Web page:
News, Culture & Society

How Does An Autoclave Kill Microorganisms

The use of an autoclave for cleaning and sterilizing purposes is common in industrial and healthcare applications because this machine is capable of killing harmful fungi, viruses, bacteria, and spores. The items are exposed to a certain pressure and sterilization temperature.

But to be specific, how does an autoclave kill microorganisms? Who invented this machine? And what is the process involved in sterilizing items used in the medical and industrial fields?

Read more as we’ll get into the details about autoclaves.

Invention Of The Autoclave Machine

The earliest conception of the autoclave can be traced back to 1679 when a French physicist named Denis Papin invented a prototype of a steam digester, or most popularly known nowadays as a pressure cooker. Two centuries later, the steam digester was further developed by French microbiologist, Charles Chamberland so it can be used for medical applications.

Then in 1933, the autoclave technology was enhanced further when the pressure steam sterilizer was introduced. This version of the machine was capable of measuring the chamber drain line’s temperature for more controlled performance.

Eventually, more and more technologies were introduced including the pre-vacuum cycles (1958) and the steam-flush pressure-pulse (1987) which paved the way for the autoclaves used in hospitals and laboratories today.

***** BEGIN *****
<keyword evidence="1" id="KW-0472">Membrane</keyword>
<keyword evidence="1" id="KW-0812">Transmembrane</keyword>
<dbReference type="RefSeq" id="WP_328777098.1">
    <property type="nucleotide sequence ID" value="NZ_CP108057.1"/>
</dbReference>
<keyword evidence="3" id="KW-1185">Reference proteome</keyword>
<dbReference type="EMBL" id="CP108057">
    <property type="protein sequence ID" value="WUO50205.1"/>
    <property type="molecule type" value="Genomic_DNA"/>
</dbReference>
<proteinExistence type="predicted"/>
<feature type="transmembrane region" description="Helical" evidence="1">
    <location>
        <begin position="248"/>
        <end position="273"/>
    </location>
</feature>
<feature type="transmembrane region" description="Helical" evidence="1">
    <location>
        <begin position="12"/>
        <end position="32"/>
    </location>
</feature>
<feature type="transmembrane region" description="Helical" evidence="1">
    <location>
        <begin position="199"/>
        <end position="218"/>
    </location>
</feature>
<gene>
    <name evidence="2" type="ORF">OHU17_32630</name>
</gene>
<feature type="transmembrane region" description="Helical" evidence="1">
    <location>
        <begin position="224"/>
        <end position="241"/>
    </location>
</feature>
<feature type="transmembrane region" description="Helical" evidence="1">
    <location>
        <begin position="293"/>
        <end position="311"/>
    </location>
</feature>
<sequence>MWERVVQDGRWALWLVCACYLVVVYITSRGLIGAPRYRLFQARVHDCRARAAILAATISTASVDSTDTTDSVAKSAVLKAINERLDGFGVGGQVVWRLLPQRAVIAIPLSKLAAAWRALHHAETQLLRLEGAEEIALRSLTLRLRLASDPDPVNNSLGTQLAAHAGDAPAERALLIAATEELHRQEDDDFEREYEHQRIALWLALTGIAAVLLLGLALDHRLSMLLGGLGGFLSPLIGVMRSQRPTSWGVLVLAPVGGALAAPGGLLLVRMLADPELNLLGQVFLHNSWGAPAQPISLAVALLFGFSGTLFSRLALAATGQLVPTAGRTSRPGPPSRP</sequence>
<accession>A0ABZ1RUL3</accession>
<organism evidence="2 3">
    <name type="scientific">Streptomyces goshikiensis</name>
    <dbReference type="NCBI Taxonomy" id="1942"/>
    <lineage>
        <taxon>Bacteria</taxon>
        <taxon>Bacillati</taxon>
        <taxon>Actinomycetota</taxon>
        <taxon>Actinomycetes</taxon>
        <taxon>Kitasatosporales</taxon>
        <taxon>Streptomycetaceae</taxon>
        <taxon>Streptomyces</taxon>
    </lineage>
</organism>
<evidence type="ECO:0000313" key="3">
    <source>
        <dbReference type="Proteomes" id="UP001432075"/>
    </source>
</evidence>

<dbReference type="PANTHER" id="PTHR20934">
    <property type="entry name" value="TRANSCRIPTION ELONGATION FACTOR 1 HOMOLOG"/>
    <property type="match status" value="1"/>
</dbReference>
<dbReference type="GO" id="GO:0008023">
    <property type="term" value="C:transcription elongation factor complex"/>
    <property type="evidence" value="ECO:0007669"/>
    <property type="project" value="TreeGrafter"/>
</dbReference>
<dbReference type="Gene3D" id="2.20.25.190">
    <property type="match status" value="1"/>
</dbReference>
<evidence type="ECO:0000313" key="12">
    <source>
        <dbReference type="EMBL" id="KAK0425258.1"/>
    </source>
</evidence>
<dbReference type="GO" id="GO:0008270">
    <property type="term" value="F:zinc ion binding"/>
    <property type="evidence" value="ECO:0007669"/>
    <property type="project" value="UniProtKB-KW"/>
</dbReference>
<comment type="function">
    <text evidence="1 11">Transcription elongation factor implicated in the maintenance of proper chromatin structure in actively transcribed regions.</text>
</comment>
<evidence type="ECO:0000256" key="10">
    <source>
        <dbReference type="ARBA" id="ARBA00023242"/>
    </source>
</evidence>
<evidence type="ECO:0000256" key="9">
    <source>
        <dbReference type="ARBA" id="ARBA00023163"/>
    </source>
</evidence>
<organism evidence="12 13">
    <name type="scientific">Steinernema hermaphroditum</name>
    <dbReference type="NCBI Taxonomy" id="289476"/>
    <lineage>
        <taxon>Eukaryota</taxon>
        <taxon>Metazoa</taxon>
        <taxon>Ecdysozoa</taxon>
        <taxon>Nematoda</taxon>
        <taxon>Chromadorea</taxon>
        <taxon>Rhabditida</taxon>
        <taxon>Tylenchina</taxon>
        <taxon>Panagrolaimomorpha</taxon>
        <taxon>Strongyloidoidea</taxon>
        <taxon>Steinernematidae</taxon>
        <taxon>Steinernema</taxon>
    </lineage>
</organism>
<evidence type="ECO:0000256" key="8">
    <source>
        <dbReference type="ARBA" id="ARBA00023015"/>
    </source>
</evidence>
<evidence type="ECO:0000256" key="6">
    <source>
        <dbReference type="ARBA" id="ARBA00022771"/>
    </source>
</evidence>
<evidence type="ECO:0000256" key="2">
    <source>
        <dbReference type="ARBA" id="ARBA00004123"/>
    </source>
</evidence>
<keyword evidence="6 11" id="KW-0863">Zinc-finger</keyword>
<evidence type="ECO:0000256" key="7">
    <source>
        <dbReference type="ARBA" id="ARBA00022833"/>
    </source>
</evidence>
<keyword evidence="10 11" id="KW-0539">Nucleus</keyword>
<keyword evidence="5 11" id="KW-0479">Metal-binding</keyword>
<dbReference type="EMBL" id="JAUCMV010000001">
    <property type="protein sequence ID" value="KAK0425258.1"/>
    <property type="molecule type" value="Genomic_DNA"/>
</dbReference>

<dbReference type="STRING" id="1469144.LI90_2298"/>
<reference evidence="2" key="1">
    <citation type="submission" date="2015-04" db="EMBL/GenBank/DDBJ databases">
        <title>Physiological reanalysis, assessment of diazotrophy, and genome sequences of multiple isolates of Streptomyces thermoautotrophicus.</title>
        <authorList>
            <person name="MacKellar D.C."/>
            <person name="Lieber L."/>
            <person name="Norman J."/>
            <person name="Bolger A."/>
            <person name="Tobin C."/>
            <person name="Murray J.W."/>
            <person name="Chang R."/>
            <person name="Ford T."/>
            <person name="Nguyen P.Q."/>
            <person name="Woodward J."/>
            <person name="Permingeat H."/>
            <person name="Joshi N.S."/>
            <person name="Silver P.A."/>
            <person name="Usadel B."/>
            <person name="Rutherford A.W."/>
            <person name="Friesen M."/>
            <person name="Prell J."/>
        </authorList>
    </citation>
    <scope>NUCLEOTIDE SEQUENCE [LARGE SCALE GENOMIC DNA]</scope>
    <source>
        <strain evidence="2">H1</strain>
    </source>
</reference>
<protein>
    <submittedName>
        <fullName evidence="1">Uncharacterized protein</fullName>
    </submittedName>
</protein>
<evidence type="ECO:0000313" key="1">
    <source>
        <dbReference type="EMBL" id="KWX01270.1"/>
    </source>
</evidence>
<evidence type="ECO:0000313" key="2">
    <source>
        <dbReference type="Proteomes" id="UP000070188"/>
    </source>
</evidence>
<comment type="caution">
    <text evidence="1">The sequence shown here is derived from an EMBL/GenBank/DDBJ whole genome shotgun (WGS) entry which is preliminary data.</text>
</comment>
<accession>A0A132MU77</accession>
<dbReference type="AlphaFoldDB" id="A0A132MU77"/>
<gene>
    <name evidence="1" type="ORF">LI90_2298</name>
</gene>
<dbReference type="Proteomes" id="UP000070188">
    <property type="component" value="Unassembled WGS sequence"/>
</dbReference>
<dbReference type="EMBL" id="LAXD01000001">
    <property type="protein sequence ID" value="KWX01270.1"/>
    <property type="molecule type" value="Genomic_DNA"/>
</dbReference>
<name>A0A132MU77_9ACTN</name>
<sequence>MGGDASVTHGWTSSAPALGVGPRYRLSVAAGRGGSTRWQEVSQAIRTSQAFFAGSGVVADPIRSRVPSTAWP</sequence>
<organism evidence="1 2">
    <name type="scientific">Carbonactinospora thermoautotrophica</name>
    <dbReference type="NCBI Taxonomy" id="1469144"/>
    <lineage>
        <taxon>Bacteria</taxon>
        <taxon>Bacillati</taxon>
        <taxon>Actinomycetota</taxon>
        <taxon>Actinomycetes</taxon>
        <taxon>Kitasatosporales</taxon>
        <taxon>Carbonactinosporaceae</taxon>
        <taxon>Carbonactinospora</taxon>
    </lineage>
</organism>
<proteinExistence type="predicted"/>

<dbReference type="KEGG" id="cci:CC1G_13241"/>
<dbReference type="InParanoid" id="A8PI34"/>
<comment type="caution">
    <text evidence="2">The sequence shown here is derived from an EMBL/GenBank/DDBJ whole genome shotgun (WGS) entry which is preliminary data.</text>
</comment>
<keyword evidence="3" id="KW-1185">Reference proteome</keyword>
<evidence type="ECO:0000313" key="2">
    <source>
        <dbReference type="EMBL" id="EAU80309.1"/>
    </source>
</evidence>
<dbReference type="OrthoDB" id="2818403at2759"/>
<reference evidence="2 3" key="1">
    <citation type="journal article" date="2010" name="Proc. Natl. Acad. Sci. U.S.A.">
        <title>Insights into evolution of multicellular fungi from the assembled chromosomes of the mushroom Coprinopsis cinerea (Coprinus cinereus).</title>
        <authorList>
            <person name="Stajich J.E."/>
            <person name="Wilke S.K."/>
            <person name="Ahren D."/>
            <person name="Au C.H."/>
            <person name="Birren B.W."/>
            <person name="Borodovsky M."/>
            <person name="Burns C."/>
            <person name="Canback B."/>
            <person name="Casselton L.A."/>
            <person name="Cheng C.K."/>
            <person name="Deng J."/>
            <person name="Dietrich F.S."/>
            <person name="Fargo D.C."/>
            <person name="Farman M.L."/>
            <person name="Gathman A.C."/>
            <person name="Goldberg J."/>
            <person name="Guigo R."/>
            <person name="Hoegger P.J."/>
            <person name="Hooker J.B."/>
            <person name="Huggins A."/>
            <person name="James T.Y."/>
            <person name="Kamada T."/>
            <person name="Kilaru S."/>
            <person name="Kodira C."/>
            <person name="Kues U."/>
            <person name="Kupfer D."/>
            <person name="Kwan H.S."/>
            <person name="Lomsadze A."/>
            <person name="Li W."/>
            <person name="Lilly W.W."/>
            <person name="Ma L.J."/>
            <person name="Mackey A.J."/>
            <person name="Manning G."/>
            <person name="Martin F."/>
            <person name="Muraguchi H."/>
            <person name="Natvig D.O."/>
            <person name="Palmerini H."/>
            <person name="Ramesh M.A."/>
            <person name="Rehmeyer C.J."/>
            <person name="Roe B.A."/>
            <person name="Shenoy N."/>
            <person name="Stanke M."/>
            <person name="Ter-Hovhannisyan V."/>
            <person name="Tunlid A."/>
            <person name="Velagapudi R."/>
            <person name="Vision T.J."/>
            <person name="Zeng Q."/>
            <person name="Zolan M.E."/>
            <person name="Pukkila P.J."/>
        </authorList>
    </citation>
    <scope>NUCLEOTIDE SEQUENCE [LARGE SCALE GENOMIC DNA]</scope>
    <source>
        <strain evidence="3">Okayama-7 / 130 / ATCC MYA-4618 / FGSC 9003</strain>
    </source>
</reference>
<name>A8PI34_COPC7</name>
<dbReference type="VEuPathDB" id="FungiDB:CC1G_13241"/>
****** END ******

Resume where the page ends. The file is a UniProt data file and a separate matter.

Autoclave Cleaning And Sterilization Process

Autoclaves are mostly used in healthcare applications for sterilizing medical devices. The items are first labeled using an autoclave tape indicator and then placed inside the pressure vessel or chamber. The steam produced breaks down the protein makeup of harmful microorganisms. And successful autoclave sterilization depends on 3 factors: temperature, time, and quality of steam.

In order to meet these factors, the items must go through 3 phases in the sterilization process:

Conditioning Phase (C) – The air in the chamber is removed in this phase. This is necessary since there are contaminants that will compromise the quality of sterilization.

In a dynamic air-removal autoclave, the air is removed through a vacuum system. However, the air can also be removed without using the vacuum system through pressure pulses and steam flushes.

On the other hand, gravity-type autoclaves use steam to force the air out to a tube called a sterilizer drain.

Exposure Phase (S) – After removing the air inside the autoclave chamber, the sterilizer drain is closed while simultaneously admitting steam. This increases the temperature and creates more pressure, which is controlled at a predetermined level.

Once the cycle reaches the exposure phase, the items are being held inside the chamber at a specific time and temperature until sterilization is achieved.

Exhaust Phase (E) – During this phase, the sterilization drain is again opened along with the exhaust to release the steam and depressurize the chamber. The items are given time to dry out before removing them out from the load.

Quality steam is very important to achieve a successful sterilization process. In particular, the steam should consist of 3 percent moisture and 97 percent steam. If the moisture is less than 3 percent, then it is considered dry or superheated. And as a result, it is not efficient for sterilization.